Russia will wake up across its 11 sprawling time zones to a new national hero on Monday.
In a land where goalkeepers are revered, Russia’s number one Igor Akinfeev inspired the World Cup hosts to an unlikely penalty shootout victory against highly fancied Spain.
The result sparked wild celebrations across Russia, as Patrick Jennings discovered while watching from a bar in the southern city of Samara.
The toast was to victory – “our victory” – and to “Lev Yashin the goalkeeper, our greatest ever player”.
Dima’s voice was already hoarse before extra time even got started in this sweaty Samara bar where the air temperature was about 32C and the atmosphere was even hotter.
The mood was optimistic but still probably nobody among the packed crowd would believe it if you told them: in 20 minutes’ time, Igor Akinfeev will write his own new heroic chapter for Russia, the World Cup hosts who were so widely expected to fail before this special tournament started.
Now they are in the quarter-finals for the first time in 48 years after a dramatic penalty shootout win over 2010 champions Spain in which CSKA Moscow goalkeeper and Russia captain Akinfeev saved two spot-kicks.
His second stop sealed the victory and provided a moment of realisation that said yes, there would be a new crescendo in the wave of optimism that has been building here since Russia’s two sweeping group stage wins made everyone sit up and take notice.
“It’s unreal, I can’t believe it,” Dima said as he was swallowed up by a group of friends that included two Mexicans. He described them as “our lucky charms”.
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A woman to my right could not believe it either. She had been watching the climax of Sunday’s match with her hands covering her mouth and as the TV screen showed Akinfeev mobbed by his jubilant team-mates she breathed deeply and turned unsteadily towards the door, finally ready to release humming nervous energy into total joy.
Everyone else spilled into the streets too, out from whichever place they watched.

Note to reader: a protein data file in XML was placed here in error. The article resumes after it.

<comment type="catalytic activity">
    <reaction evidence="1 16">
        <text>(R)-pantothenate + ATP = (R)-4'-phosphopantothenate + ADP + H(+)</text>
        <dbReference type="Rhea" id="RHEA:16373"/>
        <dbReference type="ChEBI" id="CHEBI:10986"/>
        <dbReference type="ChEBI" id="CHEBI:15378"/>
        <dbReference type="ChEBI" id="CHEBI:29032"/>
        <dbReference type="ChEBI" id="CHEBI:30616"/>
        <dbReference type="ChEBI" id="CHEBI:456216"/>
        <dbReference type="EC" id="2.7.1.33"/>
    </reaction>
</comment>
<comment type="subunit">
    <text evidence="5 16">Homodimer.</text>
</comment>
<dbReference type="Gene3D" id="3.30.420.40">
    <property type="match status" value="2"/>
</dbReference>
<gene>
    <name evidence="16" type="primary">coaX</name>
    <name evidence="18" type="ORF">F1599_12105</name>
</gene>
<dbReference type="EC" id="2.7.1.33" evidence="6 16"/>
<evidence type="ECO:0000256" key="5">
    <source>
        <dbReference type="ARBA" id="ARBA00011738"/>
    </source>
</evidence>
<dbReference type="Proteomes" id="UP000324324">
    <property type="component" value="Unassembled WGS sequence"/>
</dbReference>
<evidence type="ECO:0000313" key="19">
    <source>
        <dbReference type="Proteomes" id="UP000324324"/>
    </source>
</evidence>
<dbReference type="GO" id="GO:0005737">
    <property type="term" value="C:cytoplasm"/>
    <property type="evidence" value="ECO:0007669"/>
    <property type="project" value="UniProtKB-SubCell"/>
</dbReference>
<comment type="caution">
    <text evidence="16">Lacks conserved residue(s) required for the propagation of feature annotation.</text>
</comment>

When the match was under way all you could hear outside was birdsong and a few distant cries from some faraway open window.
Now it felt like the whole city was celebrating. Children with mouths dropped open and eyes spread wide watched their parents dance with strangers and get doused in beer.
The Mexican and Brazil fans, whose teams play a last-16 tie here on Monday, were part of it too as women in traditional dress hauled dancing partners in from the sidelines and towards the centre of a street ruled by their accordion players.
Samara’s old centre had been shut down and now the hordes of delirious locals were taking over. Is it all for one night only? Croatia will be next.
A speaker system outside a bar started up a Shakira song – appropriate given she is Spain defender Gerard Pique’s wife – while a few hundred yards away a string quartet played Lady Gaga’s Bad Romance and nobody cared what tune they were moving to.
But all of that was drowned out by the cars honking constantly at each other as they drove round and round the perimeter roads.
Passengers shouted “ROSSIYA!” while holding flags to the wind and leaning deep towards the sun setting on the Volga down below. Bedtime would be late for everyone.
What I think of this Russia team has often been the first question put to me in each of the seven host cities I’ve visited during this tournament.
It has either been that, or whether British people really think bears can be found roaming Russian streets.
So many of those wanting to talk football started out by saying they actually had no interest in the game whatsoever but had nonetheless found themselves carried away by the country’s growing good feeling.
Expectations and interest before the tournament were low – but as manager Stanislav Cherchesov said in early June, half the nation would only wake up to the World Cup once it was under way.
Everyone is watching now. People tell you about their 90-year-old grandma who suddenly became an obsessive after the second group game, a 3-1 win over Egypt that sealed Russia’s place in the knockout stage.
It is a special mood that perhaps only a host nation can experience. Like England at the European Championship of 1996, it is a mood that will only grow stronger as the tournament goes on. We shall see how far it carries.
It was in Mexico in 1970 when Russia or the Soviet Union last reached the quarter-finals of the World Cup.
Yashin – the great Soviet icon still so revered in this country, the only goalkeeper to win the Ballon d’Or – was part of that squad but did not play, already nearing the end of his great career.
Almost everyone out in the street in Samara on Sunday would have no memory of that tournament run, which was ended by an extra-time defeat by Uruguay.
But the hairs stood up on the back of your neck as you realised – the whole country will be like this tonight. The world’s largest nation, experiencing the birth of a new chapter in its football history, 144 million people and just as many smiles.